Market forces must take Singapore bond markets to next level

At FinanceAsiaÆs inaugural Singapore debt conference at the Ritz Carlton Hotel yesterday (Wednesday), participants concluded that the city-stateÆs bond markets have now reached a turning point.

Aided and abetted by the Monetary Authority of Singapore (MAS), Singapore's domestic debt capital market has witnessed incredible growth. In the last five years and particularly the last three, there has been a tenfold increase in corporate issuance, rising from S$5.1 billion ($2.81 billion) in 1995 to S$50.5 billion in 2000.

Certainly as far as far as primary issuance goes, this trend looks set to continue. Participants at the OCBC and JP Morgan-sponsored conference say that there will not only be an increasing diversity of issuers on the domestic side, but also growth in issuance from high quality foreign borrowers looking to take advantage of Singapore’s low interest rates.   

The yield curve is also growing – Singapore Power set a precedent for corporate borrowers last week with a 12-year issue, lead managed by JPMorgan and OCBC. And the government bonds market will also be extended later this year by the issuance of 15-year debt.

The MAS has certainly done its job fostering development, but it appears there isn’t much more it can do in terms of liberalizing the market. From now on the market is going to have to look after itself to resolve any remaining problems.

So just what are these issues that need resolving? Speaking at the event, OCBC’s vice chairman and chief executive officer, Alex Au, believes there are three things that need to be addressed. First, the need for a more liquid secondary market; secondly a need for more sophisticated products; and finally greater price transparency.

Au is convinced that all three matters will in time be resolved by increased competition. “Many of the changes to date have been driven by regulatory initiatives,” he says. “As we look to the future, we can perhaps expect a few more regulatory movements – but the bulk of future changes will be driven by market pressures and increased competition.

“Previously, the Singapore bond market has been dominated primarily by local players,” Au continues. “Today, competition is world-class and not limited by national boundaries. We can expect market competition to not only intensify further, but also bring about benefits such as pricing transparency and market efficiencies.”

Few, if any, of the delegates attending the conference would argue with Au’s assessment of the current Singapore market. It does need changes to push it forward, with a liquid secondary market being possibly the most important.

Traditionally, Singapore’s bond buying community are buy and hold investors, keeping the bonds until maturity and inhibiting secondary trading. The situation is improving, however, and real change could be driven by an increased diversity of investors – such as retail buyers and fund managers - and products such as credit derivatives for banks and investors to hedge against.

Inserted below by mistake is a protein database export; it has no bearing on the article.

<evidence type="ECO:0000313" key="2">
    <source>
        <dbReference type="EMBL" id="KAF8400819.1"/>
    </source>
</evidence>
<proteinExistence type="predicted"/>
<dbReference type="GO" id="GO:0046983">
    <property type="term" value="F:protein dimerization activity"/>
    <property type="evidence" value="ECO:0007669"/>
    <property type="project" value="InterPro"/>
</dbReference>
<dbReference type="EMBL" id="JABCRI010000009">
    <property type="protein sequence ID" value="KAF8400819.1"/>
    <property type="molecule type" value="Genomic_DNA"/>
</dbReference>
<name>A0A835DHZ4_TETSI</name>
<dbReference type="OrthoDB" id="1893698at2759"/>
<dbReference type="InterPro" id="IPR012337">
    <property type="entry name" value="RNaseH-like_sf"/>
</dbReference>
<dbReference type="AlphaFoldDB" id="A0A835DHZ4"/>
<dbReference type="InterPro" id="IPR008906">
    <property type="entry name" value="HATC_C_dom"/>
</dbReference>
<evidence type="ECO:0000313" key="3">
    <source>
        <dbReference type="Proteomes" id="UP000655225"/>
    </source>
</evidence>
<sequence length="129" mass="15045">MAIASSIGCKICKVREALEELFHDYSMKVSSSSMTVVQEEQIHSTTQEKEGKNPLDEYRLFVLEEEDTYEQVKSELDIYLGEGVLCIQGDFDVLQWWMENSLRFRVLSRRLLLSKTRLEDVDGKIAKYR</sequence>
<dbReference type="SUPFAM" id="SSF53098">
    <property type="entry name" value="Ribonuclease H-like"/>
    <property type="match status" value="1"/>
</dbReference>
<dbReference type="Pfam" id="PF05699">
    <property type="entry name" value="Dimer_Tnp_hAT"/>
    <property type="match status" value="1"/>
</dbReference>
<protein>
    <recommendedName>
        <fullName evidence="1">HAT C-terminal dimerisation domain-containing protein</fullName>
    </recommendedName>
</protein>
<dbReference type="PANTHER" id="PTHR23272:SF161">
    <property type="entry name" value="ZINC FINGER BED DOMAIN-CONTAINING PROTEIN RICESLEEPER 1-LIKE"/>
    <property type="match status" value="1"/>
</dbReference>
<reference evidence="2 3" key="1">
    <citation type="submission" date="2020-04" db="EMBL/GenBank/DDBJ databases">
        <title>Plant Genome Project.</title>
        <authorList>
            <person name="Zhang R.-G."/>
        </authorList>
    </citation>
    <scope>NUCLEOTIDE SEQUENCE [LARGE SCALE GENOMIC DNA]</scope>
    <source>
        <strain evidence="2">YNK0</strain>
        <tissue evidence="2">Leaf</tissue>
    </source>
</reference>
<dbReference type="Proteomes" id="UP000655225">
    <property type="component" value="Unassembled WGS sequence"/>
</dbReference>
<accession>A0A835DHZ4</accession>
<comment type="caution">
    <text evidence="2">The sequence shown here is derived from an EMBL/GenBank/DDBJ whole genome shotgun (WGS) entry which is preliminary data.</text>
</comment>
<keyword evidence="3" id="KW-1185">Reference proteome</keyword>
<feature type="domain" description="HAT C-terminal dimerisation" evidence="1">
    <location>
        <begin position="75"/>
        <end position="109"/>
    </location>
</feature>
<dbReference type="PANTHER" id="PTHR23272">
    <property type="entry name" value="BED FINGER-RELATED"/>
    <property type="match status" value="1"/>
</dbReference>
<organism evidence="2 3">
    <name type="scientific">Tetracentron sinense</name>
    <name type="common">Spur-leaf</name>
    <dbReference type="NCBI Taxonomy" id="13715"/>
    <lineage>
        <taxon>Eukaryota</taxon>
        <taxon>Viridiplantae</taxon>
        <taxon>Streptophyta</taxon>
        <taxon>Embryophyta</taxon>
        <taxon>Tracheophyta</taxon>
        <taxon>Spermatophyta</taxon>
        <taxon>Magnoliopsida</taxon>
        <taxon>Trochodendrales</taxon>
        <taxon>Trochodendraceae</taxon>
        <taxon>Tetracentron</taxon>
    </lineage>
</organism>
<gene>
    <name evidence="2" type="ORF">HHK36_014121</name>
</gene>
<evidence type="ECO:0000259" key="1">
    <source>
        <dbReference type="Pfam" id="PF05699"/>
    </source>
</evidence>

Samuel Liu, vice president of JPMorgan’s Asian DCM team, believes the matter is two-fold. “Increasing the investor base will certainly help, and from our perspective, hedging instruments would also boost secondary trading, such as a bond futures market.”

Even as a triple-A rated entity that can usually enjoy favorable pricing on the primary market, the assistant vice president of treasury at Singapore Power, Ng Marn Har, also warms to the benefits of a boost in secondary market activity.

“We like to see our bonds being actively traded because then you get realistic pricing which you can use as a benchmark for future issuers,” argues Har. “It also helps us to create our own yield curve.”

Liu believes that pricing in Singapore would perhaps be more accurate if there was a shift towards how deals are sold in more traditional markets. “Singapore’s pricing mechanisms are driven by a hard underwriting process where issuers and the lead manager agree on the yield beforehand,” he says. “Internationally, it’s done by bookbuilding where a borrower announces its intention to issue, then the underwriter goes and gets feedback from the market, then goes back to the issuer who takes that into account. Bookbuilding insures that transactions will be well received.”

In terms of increasing sophistication of product, one sector where Singapore has seen little activity is securitization. That could be about to change, however, with another relaxation on bank restrictions that could see them and other financial institutions re-parcel their loan portfolios into asset-backed paper.

“In the past, banks have needed to notify borrowers for their approval to securitize assets,” explains Lucien Wong, managing partner of law firm Allen & Gledhill. “But new bank laws introduced in a recent bill remove the need to get consent so we are likely to see more of this kind of product in the future.”

Essentially then, the overriding feeling is that Singapore’s bond markets, well nurtured initially by the MAS, now need to move on to the next level and the signs are that it is doing that. Issuance continues to rise and we are seeing a significant broadening of the investor base and new products such as bond futures, credit derivates emerging.

Pricing is still a sticking point right now, so it would be impossible to say it has moved on to the next level just yet. Generally, however, there is growing acceptance that the mechanisms determining pricing must change. New technology such as on-line trading will help Singapore to achieve its next set of goals.

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